Women's History Month: Visiting Historic Places

One of my favorite activities is going to historic sites related to significant events or people. I especially love going to historic homes, because I think that getting a chance to see how someone lived gives you a better sense of everyday life and the environment that shaped him or her. Here are a few places I've been (or want to visit) that focus on important American women:

Abigail Adams birthplace and home

Abigail Adams and John Adams made their home in Quincy, Massachusetts for much of their long marriage. The Adams National Historic Park includes several buildings and covers the many generations of the Adams family who lived here. Abigail Adams, a prolific correspondent and our second First Lady, spent more of her married life in Quincy than her husband did. While he was away, serving in the Continental Congress, as Envoy to the Netherlands, and Minister to France and England, she was in Quincy, running the household and farm. The park is fascinating. The Old House at Peacefield still has some of Abigail's belongings.

My favorite is Abigail's horseshoe over the doorway. People usually hang them with the open end facing up, to keep their luck from running out. Abigail Adams felt that she had a surplus of good luck in her life, and so she hung it with the open ends facing down, to share her good luck with anyone who visited.

Seneca Falls, New York

Lucretia Mott, Susan B. Anthony, and Elizabeth Cady Stanton, early leader's of the women's rights movement

Seneca Falls was the location of the first Women's Rights Convention in the United States. In 1848, about 300 people, including Elizabeth Cady Stanton, Lucretia Mott, and Frederick Douglass, gathered to discuss women's rights, and sign the Declaration of Sentiments, written by Stanton. Based on the Declaration of Independence, it holds that "all men and women are created equal."

You can also visit Elizabeth Cady Stanton's home and learn about her work and her longtime collaboration with Susan B. Anthony. Stanton described their collaboration, saying, "I forged the thunderbolts, she fired them." Seneca Falls is a neat place to visit if you're driving through upstate New York, and a good reminder of how few rights women had in the mid-19th century.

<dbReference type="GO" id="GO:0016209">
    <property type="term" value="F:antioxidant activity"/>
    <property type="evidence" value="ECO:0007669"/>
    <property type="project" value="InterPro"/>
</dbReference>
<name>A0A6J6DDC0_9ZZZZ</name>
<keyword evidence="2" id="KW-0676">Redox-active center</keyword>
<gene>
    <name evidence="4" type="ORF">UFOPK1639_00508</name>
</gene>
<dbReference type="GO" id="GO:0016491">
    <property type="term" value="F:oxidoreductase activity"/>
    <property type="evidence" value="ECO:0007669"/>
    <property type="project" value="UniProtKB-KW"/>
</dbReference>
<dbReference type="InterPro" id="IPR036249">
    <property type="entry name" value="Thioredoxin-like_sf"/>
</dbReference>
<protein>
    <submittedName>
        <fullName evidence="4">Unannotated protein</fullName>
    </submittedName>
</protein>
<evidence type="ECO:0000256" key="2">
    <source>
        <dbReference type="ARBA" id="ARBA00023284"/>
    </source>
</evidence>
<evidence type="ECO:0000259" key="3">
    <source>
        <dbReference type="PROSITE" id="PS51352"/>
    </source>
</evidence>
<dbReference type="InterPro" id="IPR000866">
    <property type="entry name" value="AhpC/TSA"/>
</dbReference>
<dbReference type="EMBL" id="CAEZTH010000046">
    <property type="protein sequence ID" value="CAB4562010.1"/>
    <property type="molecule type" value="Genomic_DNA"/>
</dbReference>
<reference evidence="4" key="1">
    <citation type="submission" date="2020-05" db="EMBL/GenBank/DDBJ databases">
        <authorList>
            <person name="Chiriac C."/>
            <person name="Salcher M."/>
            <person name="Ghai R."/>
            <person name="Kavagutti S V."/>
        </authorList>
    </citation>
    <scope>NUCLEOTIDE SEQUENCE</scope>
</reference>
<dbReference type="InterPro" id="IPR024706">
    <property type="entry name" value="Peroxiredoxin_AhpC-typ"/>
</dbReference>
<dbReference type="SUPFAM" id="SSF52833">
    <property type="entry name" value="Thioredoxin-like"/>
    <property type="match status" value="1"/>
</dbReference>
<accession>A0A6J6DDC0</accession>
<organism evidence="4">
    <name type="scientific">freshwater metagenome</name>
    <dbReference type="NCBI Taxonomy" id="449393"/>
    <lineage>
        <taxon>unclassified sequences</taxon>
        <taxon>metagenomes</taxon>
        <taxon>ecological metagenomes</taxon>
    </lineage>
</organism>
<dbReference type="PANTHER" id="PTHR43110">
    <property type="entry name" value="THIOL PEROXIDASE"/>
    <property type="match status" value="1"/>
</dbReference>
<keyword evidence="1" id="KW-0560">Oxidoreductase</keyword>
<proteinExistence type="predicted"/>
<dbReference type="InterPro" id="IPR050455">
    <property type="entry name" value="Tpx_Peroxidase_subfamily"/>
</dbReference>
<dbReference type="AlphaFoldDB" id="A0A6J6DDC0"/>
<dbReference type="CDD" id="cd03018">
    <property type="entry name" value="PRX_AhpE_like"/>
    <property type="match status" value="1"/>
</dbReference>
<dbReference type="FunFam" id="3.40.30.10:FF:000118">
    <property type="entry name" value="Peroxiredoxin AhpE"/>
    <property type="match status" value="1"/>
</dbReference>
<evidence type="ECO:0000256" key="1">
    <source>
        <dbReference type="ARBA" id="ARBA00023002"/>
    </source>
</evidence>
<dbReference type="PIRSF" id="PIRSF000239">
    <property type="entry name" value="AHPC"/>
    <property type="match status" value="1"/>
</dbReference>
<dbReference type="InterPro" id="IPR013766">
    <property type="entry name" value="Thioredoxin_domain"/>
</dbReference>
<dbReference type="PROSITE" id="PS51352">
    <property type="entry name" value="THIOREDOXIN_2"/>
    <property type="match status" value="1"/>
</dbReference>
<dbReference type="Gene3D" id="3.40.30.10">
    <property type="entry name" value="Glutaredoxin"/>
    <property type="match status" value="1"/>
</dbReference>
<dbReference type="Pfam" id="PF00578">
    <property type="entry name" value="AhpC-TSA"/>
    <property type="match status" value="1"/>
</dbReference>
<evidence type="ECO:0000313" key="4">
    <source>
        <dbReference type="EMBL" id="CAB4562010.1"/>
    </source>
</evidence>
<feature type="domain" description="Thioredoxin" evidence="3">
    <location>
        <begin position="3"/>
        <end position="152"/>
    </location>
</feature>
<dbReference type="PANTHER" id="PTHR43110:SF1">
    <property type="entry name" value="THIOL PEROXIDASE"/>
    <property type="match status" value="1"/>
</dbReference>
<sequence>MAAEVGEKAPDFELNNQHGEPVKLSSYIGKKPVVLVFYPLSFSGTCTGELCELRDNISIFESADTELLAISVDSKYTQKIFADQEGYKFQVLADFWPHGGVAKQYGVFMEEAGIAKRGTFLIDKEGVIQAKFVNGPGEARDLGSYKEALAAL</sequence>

The Hull House Museum in Chicago

A vintage postcard of Hull House

Hull House was founded by Jane Addams in 1889 as a settlement house, and run out of Addams' home. It served the local, predominantly immigrant community by offering classes, social gatherings, community services like a nursery school and a library, and even a residence. The main house and the Resident's Dining Hall remain open as the museum today. Today part of the University of Illinois- Chicago, Hull House still offers community programs.

Charles and Ray Eames House

The Eames House

Charles and Ray Eames are best known for their furniture designs, but the husband-and-wife team also designed their own home in the Pacific Palisades near Los Angeles. The house and adjoining studio were their home for four decades, and reflect their design influences, dedication to industrial design, and relationship to nature- the house was originally planned to sit in the middle of their yard, but they repositioned it to better blend into the landscape. It's not open every day, but if you like architecture or design, it's worth a visit!

Of course, there are lots of places I haven't mentioned- or haven't been to- that are worth a visit. I'm always looking for more places to plan on making my way to when I get the chance. Where have you been that you'd recommend?